Suffolk records go paperless

Published 9:53 pm Wednesday, December 12, 2018

Title examiners and researchers will no longer have to wait for Suffolk Circuit Court to open or thumb through decrepit, 100-year-old books to get their jobs done.

On Wednesday, the Clerk of the Circuit Court’s office unveiled its new land record system after a year of working with Logan Systems Inc.

Logan Systems Inc. is a land record technology provider based in Greensboro, N.C. For the last year, the company has been scanning and enhancing images of old land records for the last year to provide Suffolk with a paperless experience.

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Logan Systems Inc. services roughly 25 localities in the Commonwealth, including Isle of Wight, Surry and Sussex counties.

“It’s a real time saver,” said Circuit Court Clerk Randy Carter. “Before, when you used to use the online server, you could only look from 1974 and forward. Now you can work remotely from your desk at home or at your job.”

The clerk’s office on Wednesday held a demonstration with the president of Logan Systems Inc., Craig Sanders, for title examiners and city officials to unveil the system, and they will hold another demonstration at 10 a.m. Thursday.

Carter was pleased to see the finished product after waiting for years to integrate this new system.

“Today is Christmas,” Carter said. “We’ve been waiting years and years, and now it’s a reality. I hope they find it to be a benefit.”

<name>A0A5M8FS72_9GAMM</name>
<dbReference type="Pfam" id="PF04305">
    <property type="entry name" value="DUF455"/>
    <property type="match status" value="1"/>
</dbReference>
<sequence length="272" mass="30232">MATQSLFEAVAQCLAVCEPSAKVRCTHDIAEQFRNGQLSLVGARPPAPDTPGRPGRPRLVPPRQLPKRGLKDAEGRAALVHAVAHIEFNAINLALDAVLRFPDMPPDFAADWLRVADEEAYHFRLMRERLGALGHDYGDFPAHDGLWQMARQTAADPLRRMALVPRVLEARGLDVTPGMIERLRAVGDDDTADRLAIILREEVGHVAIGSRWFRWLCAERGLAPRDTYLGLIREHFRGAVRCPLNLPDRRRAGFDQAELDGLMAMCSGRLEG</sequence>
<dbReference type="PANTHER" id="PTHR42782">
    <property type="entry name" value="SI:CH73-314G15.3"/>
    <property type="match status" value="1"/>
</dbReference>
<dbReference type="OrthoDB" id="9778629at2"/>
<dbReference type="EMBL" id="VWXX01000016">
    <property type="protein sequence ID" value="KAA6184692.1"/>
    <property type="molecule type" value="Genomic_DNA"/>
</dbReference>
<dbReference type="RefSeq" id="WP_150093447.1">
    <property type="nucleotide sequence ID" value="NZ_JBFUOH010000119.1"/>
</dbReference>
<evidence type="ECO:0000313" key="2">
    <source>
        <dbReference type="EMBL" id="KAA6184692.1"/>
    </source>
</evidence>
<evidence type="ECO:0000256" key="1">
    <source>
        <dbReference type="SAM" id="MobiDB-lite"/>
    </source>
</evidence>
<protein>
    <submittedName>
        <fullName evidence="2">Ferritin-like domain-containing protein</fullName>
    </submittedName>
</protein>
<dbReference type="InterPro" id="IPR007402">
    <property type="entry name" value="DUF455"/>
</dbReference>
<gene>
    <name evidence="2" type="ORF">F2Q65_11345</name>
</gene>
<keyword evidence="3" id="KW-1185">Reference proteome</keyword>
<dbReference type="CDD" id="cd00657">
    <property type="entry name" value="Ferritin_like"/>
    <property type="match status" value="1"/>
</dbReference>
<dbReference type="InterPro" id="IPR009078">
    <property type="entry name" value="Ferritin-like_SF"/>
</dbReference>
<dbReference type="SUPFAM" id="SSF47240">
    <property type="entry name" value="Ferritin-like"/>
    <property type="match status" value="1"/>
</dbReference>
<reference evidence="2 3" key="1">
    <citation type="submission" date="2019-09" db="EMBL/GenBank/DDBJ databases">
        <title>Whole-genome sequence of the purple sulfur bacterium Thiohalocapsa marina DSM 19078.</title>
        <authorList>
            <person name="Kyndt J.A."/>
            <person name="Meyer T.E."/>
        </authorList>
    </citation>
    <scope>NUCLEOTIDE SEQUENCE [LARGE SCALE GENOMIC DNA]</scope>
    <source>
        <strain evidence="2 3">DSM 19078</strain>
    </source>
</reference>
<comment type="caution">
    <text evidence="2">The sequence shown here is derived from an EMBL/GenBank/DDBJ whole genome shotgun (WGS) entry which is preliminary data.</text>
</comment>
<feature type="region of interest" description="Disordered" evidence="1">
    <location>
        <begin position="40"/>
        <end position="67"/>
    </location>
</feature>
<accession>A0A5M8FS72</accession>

Even though they had to wait to get the project started and then wait a year for it to be finished, the lengthy wait allowed Suffolk to have a higher quality product at the end.

“While Suffolk was waiting, the technology was improving. They have a better quality now than if they did this five to 10 years ago,” Sanders said.

Logan Systems Inc. spent the last year going through and scanning old books and indexes of deeds, plats, wills, bonds, highway maps and other documents so that they can be easily accessed via the Clerk’s subscription service.

This was accomplished using large non-contact scanners due to the size and age of the record books. These types of scanners use light and math to generate an image of the proper dimensions.

While the majority of the information stored in the Circuit Court is online, only information related to title services can be found on the server when away from the court.

Part of the allure to this new system was not just having all of these images online. This new system also features improved capabilities and functionalities for those utilizing it.

Traditionally, title examiners or researchers would look in an index first to find the book and page number of that specific information. This meant sometimes lugging around large books in the Clerk’s office, but now things are as simple as zooming in on an image and typing in the book and page number.

Sanders’ company not only scanned the images and upgraded software, but the company also enhanced the images to make the online experience even easier.

While this service benefits people in the real estate and title communities, this service also ensures that Suffolk’s information is safe from disasters like the fires that wiped out a majority of Suffolk’s old records, meaning the records don’t go back any farther than 1866.

“These books in the office are one of a kind, and now they have a disaster recovery copy,” said Sanders. “Suffolk is much better protected now.”